Greetings. I’m Paul Barese, Owner-Director of Quimera, a small business based in Washington, DC. Quimera isn’t a traditional media house, rather, teams are interdisciplinary and our approaches are informed by social science and qualitative research, change management, film studies, and social enterprise.
Quimera helps clients identify innovative ways to use video. In some projects video-based approaches are integrated into the data-collection and analysis process as part of the evaluation toolkit (ie: participatory and ethnographic methods– video as process). In other projects, video documents data collection and/or discussion of findings for reporting and dissemination–video as product). In some cases it’s both. We’ve co-developed projects as part of strategic design, evaluation, knowledge management/ training, reporting/ dissemination/ communications/public relations.
Quimera focuses on the added-value of video, from conceptualization, co-design, production, through editing and dissemination. At times Quimera is a member of the research team, using video creation as part of the data collection process, and raw footage as qualitative data contributing to analysis. Quimera’s work is collaborative, ethnographic where appropriate (applied) and it’s common that stakeholders, beneficiaries and research/ evaluation members are involved in content creation. Quimera leads an editing process that includes varying degrees of review and collaboration with the client and little if any participation from beneficiaries.
Here’s an example of a video report that we made (if this does not display in your email or browser, click through directly to: http://www.youtube.com/watch?v=XxgTw2Ya5DQ)
Lessons Learned: When working with video it can be important for clients to think about organizational dynamics, politics, and the relationships between functional areas.
- Look at maximizing (and co-funding) investments in production and editing by coordinating with other departments. Folks doing knowledge management, training, and communications are often interested in video and could be included in the planning process prior to field production so crews capture that extra bit of content which makes the raw footage useful to colleagues. Multi-purposing video can be important for financial and collaborative purposes.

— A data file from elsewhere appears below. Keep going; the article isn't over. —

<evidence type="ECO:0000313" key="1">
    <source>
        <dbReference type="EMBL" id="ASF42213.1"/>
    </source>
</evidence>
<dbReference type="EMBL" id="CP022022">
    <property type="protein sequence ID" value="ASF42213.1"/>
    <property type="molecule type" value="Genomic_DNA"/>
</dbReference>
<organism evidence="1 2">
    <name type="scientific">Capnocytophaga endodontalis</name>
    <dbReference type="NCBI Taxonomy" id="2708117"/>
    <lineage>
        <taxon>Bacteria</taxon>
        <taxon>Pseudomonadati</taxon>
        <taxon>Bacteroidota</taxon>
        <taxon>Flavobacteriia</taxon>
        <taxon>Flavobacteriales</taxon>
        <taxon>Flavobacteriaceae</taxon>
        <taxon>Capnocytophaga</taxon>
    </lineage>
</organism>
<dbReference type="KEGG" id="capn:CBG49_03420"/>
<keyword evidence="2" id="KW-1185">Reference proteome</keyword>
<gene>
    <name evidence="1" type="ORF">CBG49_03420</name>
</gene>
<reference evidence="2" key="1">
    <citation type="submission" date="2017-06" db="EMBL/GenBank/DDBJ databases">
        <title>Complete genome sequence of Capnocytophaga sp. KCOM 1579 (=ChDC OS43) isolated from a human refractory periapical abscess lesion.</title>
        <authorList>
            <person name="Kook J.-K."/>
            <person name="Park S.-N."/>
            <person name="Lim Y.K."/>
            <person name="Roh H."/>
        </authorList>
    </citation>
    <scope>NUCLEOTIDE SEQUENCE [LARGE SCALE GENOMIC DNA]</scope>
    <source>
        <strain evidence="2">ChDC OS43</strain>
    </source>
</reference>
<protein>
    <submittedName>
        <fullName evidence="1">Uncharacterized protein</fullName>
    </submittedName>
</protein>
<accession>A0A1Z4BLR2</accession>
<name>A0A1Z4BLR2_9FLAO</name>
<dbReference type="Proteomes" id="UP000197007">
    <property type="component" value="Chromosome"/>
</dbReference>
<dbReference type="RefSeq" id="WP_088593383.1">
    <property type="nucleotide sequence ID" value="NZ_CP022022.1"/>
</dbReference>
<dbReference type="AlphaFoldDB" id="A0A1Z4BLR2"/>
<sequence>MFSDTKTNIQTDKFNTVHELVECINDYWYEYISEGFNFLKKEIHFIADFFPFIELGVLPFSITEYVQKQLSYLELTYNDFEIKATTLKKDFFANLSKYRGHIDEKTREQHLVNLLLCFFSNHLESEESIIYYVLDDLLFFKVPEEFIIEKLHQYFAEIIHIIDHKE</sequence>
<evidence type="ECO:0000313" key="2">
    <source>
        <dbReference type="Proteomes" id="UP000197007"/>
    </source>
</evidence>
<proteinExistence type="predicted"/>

- Discussions with colleagues in other departments, ie: communications, can help defuse what might become tense or frustrating relationships between uses and dissemination of video created by “evaluation” but that carry interest, relevance or transparency concerns to communications.
- Integration of video into evaluation can impact functional roles within an existing organization, required skill sets, work processes, equipment and IT infrastructure. It’s useful to look at bigger picture issues and longer-term ramifications.
- Participatory approaches to content creation (putting a camera into the hands of a beneficiary) are valuable on many levels… engagement, dynamics, transparency, accountability, comfort, openness, sensitivity, data-quality.
Lessons Learned – Taming Technology: Don’t overlook audio equipment (external microphones). Audiences are forgiving when it comes to rough visuals but bad audio is the surest way to lose viewer attention and almost guarantee the click off.
We’re focusing on video use in evaluation all this week, learning from colleagues using video in different aspects of their practice. Do you have questions, concerns, kudos, or content to extend this aea365 contribution? Please add them in the comments section for this post on the aea365 webpage so that we may enrich our community of practice. Would you like to submit an aea365 Tip? Please send a note of interest to firstname.lastname@example.org. aea365 is sponsored by the American Evaluation Association and provides a Tip-a-Day by and for evaluators.